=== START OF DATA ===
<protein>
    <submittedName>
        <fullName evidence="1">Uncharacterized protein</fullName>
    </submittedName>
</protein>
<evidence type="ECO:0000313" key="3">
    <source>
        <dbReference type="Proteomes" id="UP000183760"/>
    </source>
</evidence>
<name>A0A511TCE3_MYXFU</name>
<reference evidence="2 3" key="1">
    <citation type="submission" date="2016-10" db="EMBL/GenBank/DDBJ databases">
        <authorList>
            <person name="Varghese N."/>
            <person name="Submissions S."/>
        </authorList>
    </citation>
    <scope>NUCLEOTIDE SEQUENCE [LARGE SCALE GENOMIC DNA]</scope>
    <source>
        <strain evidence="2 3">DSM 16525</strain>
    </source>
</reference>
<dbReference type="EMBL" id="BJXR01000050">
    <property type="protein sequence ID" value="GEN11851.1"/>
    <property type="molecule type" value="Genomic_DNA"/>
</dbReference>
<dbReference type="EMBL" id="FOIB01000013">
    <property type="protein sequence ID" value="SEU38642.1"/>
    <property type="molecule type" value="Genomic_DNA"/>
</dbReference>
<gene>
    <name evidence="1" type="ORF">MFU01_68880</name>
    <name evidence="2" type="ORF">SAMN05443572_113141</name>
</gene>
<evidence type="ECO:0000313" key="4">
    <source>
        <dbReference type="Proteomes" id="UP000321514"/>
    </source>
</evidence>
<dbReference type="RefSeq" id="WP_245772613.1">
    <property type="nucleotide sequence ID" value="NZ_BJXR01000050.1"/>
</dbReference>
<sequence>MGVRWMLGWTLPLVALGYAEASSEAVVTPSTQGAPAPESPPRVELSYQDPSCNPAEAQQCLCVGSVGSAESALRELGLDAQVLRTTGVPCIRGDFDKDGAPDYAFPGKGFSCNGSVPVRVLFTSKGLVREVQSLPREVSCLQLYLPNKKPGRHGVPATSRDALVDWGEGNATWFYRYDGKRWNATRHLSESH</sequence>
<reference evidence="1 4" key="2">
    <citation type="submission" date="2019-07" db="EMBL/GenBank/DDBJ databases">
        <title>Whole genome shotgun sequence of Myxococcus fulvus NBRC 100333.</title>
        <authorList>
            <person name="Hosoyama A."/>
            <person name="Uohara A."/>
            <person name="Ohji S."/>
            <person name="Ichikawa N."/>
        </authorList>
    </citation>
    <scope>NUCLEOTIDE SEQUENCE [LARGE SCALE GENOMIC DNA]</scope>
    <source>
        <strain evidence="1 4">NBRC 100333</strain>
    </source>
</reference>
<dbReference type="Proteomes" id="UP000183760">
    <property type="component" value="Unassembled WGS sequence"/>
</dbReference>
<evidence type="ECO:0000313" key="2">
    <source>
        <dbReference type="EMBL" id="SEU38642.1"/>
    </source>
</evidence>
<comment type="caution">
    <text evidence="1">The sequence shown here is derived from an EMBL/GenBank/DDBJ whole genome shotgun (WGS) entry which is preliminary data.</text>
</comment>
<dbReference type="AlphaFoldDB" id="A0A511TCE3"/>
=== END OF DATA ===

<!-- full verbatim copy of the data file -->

<protein>
    <submittedName>
        <fullName evidence="1">Uncharacterized protein</fullName>
    </submittedName>
</protein>
<evidence type="ECO:0000313" key="3">
    <source>
        <dbReference type="Proteomes" id="UP000183760"/>
    </source>
</evidence>
<name>A0A511TCE3_MYXFU</name>
<reference evidence="2 3" key="1">
    <citation type="submission" date="2016-10" db="EMBL/GenBank/DDBJ databases">
        <authorList>
            <person name="Varghese N."/>
            <person name="Submissions S."/>
        </authorList>
    </citation>
    <scope>NUCLEOTIDE SEQUENCE [LARGE SCALE GENOMIC DNA]</scope>
    <source>
        <strain evidence="2 3">DSM 16525</strain>
    </source>
</reference>
<dbReference type="EMBL" id="BJXR01000050">
    <property type="protein sequence ID" value="GEN11851.1"/>
    <property type="molecule type" value="Genomic_DNA"/>
</dbReference>
<dbReference type="EMBL" id="FOIB01000013">
    <property type="protein sequence ID" value="SEU38642.1"/>
    <property type="molecule type" value="Genomic_DNA"/>
</dbReference>
<gene>
    <name evidence="1" type="ORF">MFU01_68880</name>
    <name evidence="2" type="ORF">SAMN05443572_113141</name>
</gene>
<evidence type="ECO:0000313" key="4">
    <source>
        <dbReference type="Proteomes" id="UP000321514"/>
    </source>
</evidence>
<dbReference type="RefSeq" id="WP_245772613.1">
    <property type="nucleotide sequence ID" value="NZ_BJXR01000050.1"/>
</dbReference>
<sequence>MGVRWMLGWTLPLVALGYAEASSEAVVTPSTQGAPAPESPPRVELSYQDPSCNPAEAQQCLCVGSVGSAESALRELGLDAQVLRTTGVPCIRGDFDKDGAPDYAFPGKGFSCNGSVPVRVLFTSKGLVREVQSLPREVSCLQLYLPNKKPGRHGVPATSRDALVDWGEGNATWFYRYDGKRWNATRHLSESH</sequence>
<reference evidence="1 4" key="2">
    <citation type="submission" date="2019-07" db="EMBL/GenBank/DDBJ databases">
        <title>Whole genome shotgun sequence of Myxococcus fulvus NBRC 100333.</title>
        <authorList>
            <person name="Hosoyama A."/>
            <person name="Uohara A."/>
            <person name="Ohji S."/>
            <person name="Ichikawa N."/>
        </authorList>
    </citation>
    <scope>NUCLEOTIDE SEQUENCE [LARGE SCALE GENOMIC DNA]</scope>
    <source>
        <strain evidence="1 4">NBRC 100333</strain>
    </source>
</reference>
<dbReference type="Proteomes" id="UP000183760">
    <property type="component" value="Unassembled WGS sequence"/>
</dbReference>
<evidence type="ECO:0000313" key="2">
    <source>
        <dbReference type="EMBL" id="SEU38642.1"/>
    </source>
</evidence>
<comment type="caution">
    <text evidence="1">The sequence shown here is derived from an EMBL/GenBank/DDBJ whole genome shotgun (WGS) entry which is preliminary data.</text>
</comment>
<dbReference type="AlphaFoldDB" id="A0A511TCE3"/>